Bad News & Good News

I thought you were all past due for an update from me, so here it is.

The “bad news” isn’t really that bad – and is far outshone by the good news. I’m sick. That’s it. I caught the flu bug that’s making the rounds, and have to take it easy for a few days. On the downside, this means that I’m not en route to the Novelists’ Ink conference which starts tonight in Myrtle Beach. I was really looking forward to the conference, to seeing some friends and learning a great deal, but there was no way I could face airline travel today. (And really, it’s better for everyone that I couldn’t. This bug has been shared sufficiently already.)

On the other hand, there’s an abundance of good news. First off, I have a job that I can still do when I’m sick 🙂 so I’ve been working away on those edits. It’s a great thing to have the opportunity to re-edit and revise all three Prometheus Project urban fantasy romances, even if I feel as if I’ve been lost in the netherzones of the Republic these past weeks. Fallen is available in its new edition, as you already know, and Guardian has gone to the formatter. Guardian should be available next week in its new digital edition. Rebel is next and I’m hoping it will be a quicker edit, then I’m expecting Abyss back from my editor this weekend. So, Rebel should be available by the end of the month (fingers crossed!) while I’m hoping that Abyss will be released in November. It’ll depend on those edits – I’ll be able to tell you more next week, after I’ve had a look at my editor’s comments. It’ll be exciting to have all of this series back out in the world again in those shiny new editions.

In other good news, All or Nothing is doing really well this week. This morning, it’s #42 overall paid in the Kindle store, as well as #1 in three categories – Romantic Comedy, Holiday Romance and Knitting Books. Its sales rank is #11 at B&N, which is pretty amazing, too. Thanks to all of you who picked up a copy at the sale price!

The Rogues of Ravensmuir Boxed Set is hanging on the lists at Amazon, too – it’s still at #17 or #18 on three of the historical romance lists (Scottish, Medieval and Medieval Historical Romance), which is fantastic. Just above it on those same lists is our multi-author boxed set, Five Unforgettable Knights, coming in #11, #12 and #13.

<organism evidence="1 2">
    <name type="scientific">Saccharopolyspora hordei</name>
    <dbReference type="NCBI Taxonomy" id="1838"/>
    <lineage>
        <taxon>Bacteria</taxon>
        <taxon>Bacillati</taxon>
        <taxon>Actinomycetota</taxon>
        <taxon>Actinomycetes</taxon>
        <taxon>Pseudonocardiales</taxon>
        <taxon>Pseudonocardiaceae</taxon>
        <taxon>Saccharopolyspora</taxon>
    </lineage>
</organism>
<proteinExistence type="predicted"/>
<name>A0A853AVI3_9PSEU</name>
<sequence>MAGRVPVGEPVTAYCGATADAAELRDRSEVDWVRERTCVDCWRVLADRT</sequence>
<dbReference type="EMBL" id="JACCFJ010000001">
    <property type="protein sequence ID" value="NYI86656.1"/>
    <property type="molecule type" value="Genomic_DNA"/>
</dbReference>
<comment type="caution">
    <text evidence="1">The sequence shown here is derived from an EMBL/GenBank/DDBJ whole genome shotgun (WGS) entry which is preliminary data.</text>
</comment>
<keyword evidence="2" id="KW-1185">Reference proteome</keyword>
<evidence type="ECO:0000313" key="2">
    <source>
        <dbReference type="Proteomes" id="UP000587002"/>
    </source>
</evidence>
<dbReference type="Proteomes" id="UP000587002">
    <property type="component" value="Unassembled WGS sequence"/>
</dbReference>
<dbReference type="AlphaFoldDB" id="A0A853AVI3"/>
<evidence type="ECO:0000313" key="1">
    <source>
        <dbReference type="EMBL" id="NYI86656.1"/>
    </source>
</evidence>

So, there’s your update. As usual when I’m up to my eyes in editing and other jobs, the story gremlins get busy. I have notes all over my desk for stories, so today, I’m going to treat myself to some writing time. Tomorrow, I’ll tell you about an online course that has me intrigued.


Fallen, an urban fantasy romance by Claire Delacroix

Fallen, the first of my Prometheus Project series of urban fantasy romances (set in a dystopian future and featuring fallen angel heroes) has gone off to be formatted. Phew! it’s also formatted for print now, and the print edition is waiting on its cover.

Having these books re-edited has proven to be quite the adventure. My editor found far more than I anticipated, so we’ve been working on the entire trilogy at once. On the upside, though, I’m much happier with the book. There have been some changes and corrections, plus there’s bonus content in this edition. I should be able to give you buy links for Fallen soon.

And tomorrow, I’ll work on finalizing Guardian!

New Versions of The Dragon Legion Novellas

Kiss of Danger, the first Dragon Legion Novella, by Deborah Cooke, first of the Dragon Legion trilogy of novellas

Kiss of Danger and Kiss of Darkness have been edited and proofread again. They’ve been formatted again, and uploaded again, as V2.0 where such data displays. Kiss of Destiny will go through the whole process before it’s published for the first time, and – of course – the Dragon Legion Collection will include the final versions of all of the novellas.

Kiss of Darkness, the second Dragon Legion novella, by Deborah Cooke, #9B in her Dragonfire series of paranormal romances

So, if you already purchased either or both of these novellas, you might automatically get a notice of the new version from your portal of choice, or you might have to request it. The new versions are live on All Romance eBooks, B&N, Kobo, Amazon and Smashwords right now. They will probably be live on Apple by the morning. If you shop at another site fed content by Smashwords (Sony, Diesel, Page Foundry, etc.) the new files will take a couple of weeks to perk through the distribution system.

Thanks again to DJ and Ang for the comments. I’m chalking this one up to experience!

Visit from Mark LeFebvre

Yesterday, I told you about the Stratford Authors blog that I established last fall with a local librarian, Melanie Kindrachuk, to focus on local authors. I mentioned that we’d started to co-host some events with the local library. At the beginning of March, our monthly event featured Mark LeFebvre, the Director of Author Relations at Kobo Writing Life and a published author himself, talking about digitally publishing a book. Here’s the interview Mark did for the SA blog in advance of his appearance.